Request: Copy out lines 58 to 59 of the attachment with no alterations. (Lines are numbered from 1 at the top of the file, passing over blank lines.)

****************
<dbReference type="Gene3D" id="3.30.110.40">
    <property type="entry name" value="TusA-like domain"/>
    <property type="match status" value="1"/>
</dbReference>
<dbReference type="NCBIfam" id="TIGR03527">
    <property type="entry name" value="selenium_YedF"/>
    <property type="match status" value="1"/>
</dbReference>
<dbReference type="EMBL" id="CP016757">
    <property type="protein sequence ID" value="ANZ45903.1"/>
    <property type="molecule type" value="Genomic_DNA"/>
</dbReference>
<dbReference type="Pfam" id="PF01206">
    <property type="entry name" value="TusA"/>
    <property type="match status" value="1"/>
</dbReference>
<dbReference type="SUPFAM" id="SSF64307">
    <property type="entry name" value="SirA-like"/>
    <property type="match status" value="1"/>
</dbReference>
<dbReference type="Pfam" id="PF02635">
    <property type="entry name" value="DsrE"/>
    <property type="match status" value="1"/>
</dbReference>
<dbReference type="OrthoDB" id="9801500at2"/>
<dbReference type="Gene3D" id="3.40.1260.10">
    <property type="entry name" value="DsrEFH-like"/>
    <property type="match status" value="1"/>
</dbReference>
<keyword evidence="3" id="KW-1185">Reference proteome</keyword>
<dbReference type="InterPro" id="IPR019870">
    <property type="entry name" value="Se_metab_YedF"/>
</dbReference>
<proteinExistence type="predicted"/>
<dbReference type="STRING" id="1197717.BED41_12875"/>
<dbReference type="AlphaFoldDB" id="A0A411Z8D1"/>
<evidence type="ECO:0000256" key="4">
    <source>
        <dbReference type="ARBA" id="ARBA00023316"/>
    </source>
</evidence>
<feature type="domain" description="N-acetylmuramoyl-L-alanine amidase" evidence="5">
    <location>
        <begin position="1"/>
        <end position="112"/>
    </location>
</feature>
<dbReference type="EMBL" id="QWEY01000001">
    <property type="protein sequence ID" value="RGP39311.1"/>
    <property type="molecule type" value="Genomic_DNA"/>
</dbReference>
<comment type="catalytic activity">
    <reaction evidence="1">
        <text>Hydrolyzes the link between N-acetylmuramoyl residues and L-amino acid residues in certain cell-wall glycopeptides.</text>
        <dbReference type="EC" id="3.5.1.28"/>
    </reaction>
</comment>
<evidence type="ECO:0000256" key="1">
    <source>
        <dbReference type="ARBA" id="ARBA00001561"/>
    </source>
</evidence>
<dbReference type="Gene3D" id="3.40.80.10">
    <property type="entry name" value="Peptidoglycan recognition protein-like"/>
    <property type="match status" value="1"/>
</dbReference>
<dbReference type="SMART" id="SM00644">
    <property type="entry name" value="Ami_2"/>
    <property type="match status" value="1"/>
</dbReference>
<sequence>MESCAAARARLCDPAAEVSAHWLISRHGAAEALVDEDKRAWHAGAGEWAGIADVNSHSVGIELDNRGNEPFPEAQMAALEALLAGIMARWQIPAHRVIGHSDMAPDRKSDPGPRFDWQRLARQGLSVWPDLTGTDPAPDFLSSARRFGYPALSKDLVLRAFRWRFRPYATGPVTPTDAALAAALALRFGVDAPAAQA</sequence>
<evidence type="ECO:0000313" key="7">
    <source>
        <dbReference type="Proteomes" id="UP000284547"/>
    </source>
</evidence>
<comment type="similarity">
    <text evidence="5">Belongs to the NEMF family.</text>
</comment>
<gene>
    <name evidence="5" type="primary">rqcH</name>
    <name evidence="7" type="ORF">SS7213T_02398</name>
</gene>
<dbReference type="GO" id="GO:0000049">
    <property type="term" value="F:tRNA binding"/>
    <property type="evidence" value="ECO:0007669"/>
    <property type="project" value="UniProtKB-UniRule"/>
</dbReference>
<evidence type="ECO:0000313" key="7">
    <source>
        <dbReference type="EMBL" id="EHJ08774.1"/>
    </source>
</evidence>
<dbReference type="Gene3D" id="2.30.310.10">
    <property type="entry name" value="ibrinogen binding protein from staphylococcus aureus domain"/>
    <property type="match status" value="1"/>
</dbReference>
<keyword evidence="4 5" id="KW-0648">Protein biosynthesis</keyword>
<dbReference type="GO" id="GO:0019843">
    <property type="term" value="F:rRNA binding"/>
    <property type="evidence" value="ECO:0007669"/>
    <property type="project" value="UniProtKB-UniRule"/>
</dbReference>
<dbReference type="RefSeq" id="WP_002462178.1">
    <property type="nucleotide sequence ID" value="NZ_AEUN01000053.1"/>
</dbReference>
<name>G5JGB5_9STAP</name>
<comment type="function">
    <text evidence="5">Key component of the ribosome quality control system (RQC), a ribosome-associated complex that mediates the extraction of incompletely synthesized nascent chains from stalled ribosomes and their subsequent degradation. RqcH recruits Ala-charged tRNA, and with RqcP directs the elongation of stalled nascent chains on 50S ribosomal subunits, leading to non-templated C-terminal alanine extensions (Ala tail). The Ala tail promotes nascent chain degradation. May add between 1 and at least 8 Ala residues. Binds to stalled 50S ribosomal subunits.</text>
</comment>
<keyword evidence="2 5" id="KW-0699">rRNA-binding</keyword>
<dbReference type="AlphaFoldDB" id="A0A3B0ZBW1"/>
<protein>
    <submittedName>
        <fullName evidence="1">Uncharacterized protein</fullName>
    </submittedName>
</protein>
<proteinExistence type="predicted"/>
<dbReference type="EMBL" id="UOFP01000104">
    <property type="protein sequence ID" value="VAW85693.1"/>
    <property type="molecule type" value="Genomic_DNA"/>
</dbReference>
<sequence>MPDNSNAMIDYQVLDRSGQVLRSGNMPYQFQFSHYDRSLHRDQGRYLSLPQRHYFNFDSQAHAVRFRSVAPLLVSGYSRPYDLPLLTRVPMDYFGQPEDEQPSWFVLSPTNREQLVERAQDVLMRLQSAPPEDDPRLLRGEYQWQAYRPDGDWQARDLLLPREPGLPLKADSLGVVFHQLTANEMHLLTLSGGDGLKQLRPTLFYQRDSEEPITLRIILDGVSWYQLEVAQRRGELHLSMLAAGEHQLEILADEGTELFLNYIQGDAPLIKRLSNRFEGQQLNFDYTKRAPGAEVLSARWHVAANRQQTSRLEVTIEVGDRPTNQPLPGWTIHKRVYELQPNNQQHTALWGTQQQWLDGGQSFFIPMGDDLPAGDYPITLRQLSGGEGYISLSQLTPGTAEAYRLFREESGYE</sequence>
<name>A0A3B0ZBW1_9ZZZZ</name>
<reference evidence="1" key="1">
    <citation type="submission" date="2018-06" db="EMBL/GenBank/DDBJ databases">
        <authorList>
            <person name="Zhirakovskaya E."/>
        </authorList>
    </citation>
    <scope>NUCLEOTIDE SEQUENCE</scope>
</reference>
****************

<evidence type="ECO:0000256" key="1">
    <source>